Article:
The Chaldean Patriarch spearheads action to end violence in Iraq and the Middle East on Palm Sunday. During Lent, Nineveh towns liberated from Daesh will be the stations of the Cross. Some 50 families came together in Tall Usquf for Mass and the raising of a large Chaldean cross on a hill. Mar Sako calls for “conversion” among regional and world leaders. Bridges, not walls, are needed.
Chaldean Patriarch Mar Raphael Louis Sako has launched a ‘Peace March’ on Palm Sunday “open to Christians and Muslims”, which “will set off from Erbil and end in Alqōsh” in the Nineveh Plain. People will be “on foot for one day” calling for an end to violence in Iraq and throughout the Middle East.
“I will lead the march,” the prelate said as he spoke to AsiaNews about his Church’s intentions for upcoming start of Lent in the interest of peace, rapprochement and dialogue. The walk will provide a “great occasion for unity,” and represents a common front against the violence and bloodshed that have scarred the country and the region.
The Chaldean Church has consecrated 2017 as the ‘Year of Peace’. For the Chaldean primate, the period leading up to Easter offers a great opportunity to breathe new life into a journey of prayer and reflection, one that is open to Iraq’s Muslim community. “Peace,” Mar Sako said, “must be achieved by us (religious leaders) as well as politicians, through courageous initiatives and responsible decisions.”
This is why, along with the peace march at the beginning of Holy Week, the Chaldean Patriarchate plans to organise “several meetings to celebrate the Via Crucis, using as stations, places in the Nineveh Plain, like Tall Usquf and Batnaya”, freed from Jihadi presence. This initiative is the result of co-operation with the diocese of Lyon, a show of the bond between Iraqi communities and Churches around the world during these years of suffering and persecution.
“During Lent we also want to collect aid and funds for Muslim refugees, asking our people to help people in need without distinction based on faith or ethnicity,” the prelate said.
In the coming weeks, His Beatitude will visit a Muslim refugee camp housing “people who fled Mosul” to escape Daesh, in a sign of “Christian solidarity”. [. . .] “However small,” he noted, “these symbolic gestures are part of our tradition. In the East, we use symbols a lot.”
In recent weeks, the Chaldean Patriarch visited several towns and villages liberated from Jihadi occupation in the past months.
“I celebrated Mass with 50 families in Tall Usquf, others came from Alqōsh to take part in the event,” he said. The goal is “to bring home” everyone “before the end of the school year.”
It is a “miracle” that the church in Tall Usquf was not damaged and that the houses have been largely spared. “There was some looting and stealing, but not the devastation seen in Qaraqosh and Batnaya, where there is up to 80 per cent of damage.”
In these Chaldeans villages, “there is an atmosphere of enthusiasm and a desire to return – total joy, like on the eve of Easter of the resurrection, coming after darkness and violence. After the Mass, we raised a cross on a hill (pictured), a large cross, with candles, empty, as required by Chaldean tradition. It is a symbol of resurrection and locals came in droves to attend the service, pray, sing and clap.”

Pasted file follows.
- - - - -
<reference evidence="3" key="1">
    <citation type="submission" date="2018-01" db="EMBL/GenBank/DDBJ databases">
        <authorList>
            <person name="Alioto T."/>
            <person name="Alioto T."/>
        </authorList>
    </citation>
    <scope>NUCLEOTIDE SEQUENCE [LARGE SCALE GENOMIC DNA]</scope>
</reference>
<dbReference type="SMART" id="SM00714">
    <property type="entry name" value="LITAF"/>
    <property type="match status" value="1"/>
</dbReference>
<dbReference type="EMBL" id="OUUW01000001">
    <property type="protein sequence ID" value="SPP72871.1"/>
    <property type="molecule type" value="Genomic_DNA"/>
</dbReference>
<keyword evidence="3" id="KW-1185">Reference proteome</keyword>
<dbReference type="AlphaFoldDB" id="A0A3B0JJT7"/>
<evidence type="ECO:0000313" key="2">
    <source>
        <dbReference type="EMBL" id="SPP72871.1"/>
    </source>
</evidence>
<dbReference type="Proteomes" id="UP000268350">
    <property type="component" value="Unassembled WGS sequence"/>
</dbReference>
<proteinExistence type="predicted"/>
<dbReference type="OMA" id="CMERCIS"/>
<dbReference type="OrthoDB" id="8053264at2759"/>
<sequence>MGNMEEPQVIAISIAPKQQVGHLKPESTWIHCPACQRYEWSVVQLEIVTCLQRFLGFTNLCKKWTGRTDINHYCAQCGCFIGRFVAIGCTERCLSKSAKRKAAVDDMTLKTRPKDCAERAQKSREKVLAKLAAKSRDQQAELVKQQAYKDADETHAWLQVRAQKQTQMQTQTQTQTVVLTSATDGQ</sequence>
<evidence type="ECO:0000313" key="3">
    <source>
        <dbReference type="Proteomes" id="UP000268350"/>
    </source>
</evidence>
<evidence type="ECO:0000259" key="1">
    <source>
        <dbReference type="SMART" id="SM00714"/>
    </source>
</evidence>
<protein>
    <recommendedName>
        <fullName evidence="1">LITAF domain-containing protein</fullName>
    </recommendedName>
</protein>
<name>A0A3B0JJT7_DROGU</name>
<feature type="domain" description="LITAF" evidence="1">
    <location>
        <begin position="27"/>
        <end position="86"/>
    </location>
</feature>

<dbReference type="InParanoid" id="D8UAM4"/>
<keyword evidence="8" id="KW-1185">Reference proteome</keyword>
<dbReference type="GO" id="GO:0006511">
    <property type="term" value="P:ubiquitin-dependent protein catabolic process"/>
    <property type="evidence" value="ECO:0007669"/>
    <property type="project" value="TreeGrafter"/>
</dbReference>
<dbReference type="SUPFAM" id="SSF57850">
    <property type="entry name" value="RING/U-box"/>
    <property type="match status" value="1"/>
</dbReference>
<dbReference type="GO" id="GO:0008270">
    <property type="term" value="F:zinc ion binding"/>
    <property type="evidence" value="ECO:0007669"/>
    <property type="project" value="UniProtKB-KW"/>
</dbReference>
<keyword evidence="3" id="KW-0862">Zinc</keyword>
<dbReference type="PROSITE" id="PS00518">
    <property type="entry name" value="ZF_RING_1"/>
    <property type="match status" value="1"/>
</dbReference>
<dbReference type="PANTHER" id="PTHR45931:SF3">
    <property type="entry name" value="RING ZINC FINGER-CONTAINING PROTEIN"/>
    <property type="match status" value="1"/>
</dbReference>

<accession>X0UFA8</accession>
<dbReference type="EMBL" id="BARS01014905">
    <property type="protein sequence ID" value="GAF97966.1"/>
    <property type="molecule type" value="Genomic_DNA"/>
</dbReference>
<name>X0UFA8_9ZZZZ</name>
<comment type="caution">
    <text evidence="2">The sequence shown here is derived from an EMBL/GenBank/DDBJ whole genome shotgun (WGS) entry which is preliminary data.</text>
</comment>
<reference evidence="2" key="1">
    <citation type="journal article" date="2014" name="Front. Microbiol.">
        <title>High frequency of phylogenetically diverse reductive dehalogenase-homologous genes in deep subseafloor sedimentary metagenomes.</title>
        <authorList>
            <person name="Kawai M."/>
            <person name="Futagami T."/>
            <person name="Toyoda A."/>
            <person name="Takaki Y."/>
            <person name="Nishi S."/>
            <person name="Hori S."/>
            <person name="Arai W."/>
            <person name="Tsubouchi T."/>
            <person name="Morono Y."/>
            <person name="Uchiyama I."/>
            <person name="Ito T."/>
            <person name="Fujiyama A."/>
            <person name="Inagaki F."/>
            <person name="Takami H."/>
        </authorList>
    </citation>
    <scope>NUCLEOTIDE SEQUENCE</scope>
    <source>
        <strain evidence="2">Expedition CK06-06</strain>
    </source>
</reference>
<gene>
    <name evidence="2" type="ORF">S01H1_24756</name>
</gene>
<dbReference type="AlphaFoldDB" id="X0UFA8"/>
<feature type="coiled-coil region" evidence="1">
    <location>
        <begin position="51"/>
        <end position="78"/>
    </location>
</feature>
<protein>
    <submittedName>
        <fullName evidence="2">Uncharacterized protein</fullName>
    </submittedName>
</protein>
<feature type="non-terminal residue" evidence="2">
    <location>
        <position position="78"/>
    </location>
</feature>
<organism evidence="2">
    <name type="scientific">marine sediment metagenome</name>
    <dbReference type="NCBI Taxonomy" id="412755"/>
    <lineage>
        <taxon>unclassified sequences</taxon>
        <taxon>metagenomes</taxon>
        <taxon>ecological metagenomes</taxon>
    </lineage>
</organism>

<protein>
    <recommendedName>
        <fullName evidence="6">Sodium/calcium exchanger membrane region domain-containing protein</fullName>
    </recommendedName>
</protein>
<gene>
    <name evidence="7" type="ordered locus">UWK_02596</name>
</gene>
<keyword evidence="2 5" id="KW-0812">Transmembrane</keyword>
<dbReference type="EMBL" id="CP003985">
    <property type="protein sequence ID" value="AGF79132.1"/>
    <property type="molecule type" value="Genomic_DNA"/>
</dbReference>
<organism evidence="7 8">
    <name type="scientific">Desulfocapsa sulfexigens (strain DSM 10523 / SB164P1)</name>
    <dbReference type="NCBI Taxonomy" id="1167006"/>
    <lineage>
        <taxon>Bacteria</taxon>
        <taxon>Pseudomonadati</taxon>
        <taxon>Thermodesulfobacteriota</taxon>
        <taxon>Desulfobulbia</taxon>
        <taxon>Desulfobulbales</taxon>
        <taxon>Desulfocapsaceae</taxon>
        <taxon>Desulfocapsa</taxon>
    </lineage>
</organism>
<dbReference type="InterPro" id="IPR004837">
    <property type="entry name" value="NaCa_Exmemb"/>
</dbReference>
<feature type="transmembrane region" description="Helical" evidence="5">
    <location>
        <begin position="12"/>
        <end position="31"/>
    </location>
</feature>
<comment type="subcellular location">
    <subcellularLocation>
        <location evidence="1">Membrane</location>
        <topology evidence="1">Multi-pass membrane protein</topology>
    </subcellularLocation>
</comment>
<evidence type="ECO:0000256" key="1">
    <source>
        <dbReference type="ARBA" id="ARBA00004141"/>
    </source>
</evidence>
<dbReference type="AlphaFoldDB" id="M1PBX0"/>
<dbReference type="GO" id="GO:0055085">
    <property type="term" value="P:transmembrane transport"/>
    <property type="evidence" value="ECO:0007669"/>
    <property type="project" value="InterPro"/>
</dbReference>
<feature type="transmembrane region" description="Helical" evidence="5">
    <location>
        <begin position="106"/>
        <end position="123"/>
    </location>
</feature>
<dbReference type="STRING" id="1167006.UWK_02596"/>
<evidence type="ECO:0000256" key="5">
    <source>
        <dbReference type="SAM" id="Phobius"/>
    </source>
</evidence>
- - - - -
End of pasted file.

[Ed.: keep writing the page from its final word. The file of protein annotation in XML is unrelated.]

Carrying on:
“This is the fourth time I visit liberated villages in the plain,” the Chaldean primate said. “I find a different atmosphere, a normal life, clean and safer streets although landmines remain a problem in many areas of Nineveh”.
In Mosul, where the army has now taken control of the airport after a four-hour battle with Daesh, “three families are back in the north-eastern sector of the city, but I could not visit them because the situation remains very dangerous.”
Lent is a time of peace and Christians are duty-bound to renew their commitment to peace and reconciliation. They should not come under the influence “of a tribal mind-set that feeds on revenge”. “There is no forgiveness when everyone tries to take the law into his own hands. It is up to us to open our eyes to the importance of peace, dialogue and coexistence.”
“Something is moving in Iraq. [. . .] Finally, people are choosing to build bridges rather than put up barriers. Prominent politicians and religious leaders have spoken out against a sectarian mind-set, and speak openly in favour of the separation of state and religion, a civic regime that guarantees citizenship to all.”
For this reason, Mar Sako appeals for conversion to regional and world leaders, to those who determine the fate of the region and the world with their decisions.
“I tell them to look inside their heart,” he said. “They have a huge responsibility, and should focus on human rights and everyone’s well-being, on being open and accountable, and on ensuring security in their territory but in a more humane manner and not at the expense of others.”
“Walls complicate things, and lead to even more violence,” the Chaldean primate explained. “For this reason, we must remove barriers from streets, walls from neighbourhoods, ghettos” from cities.
“We must talk, care for everyone’s welfare, and respect each other. This calls for total conversion of the heart. We must turn to the deepest values of religion. Hence, Lent becomes an important moment for everyone to convert, for those who believe and those who do not believe.”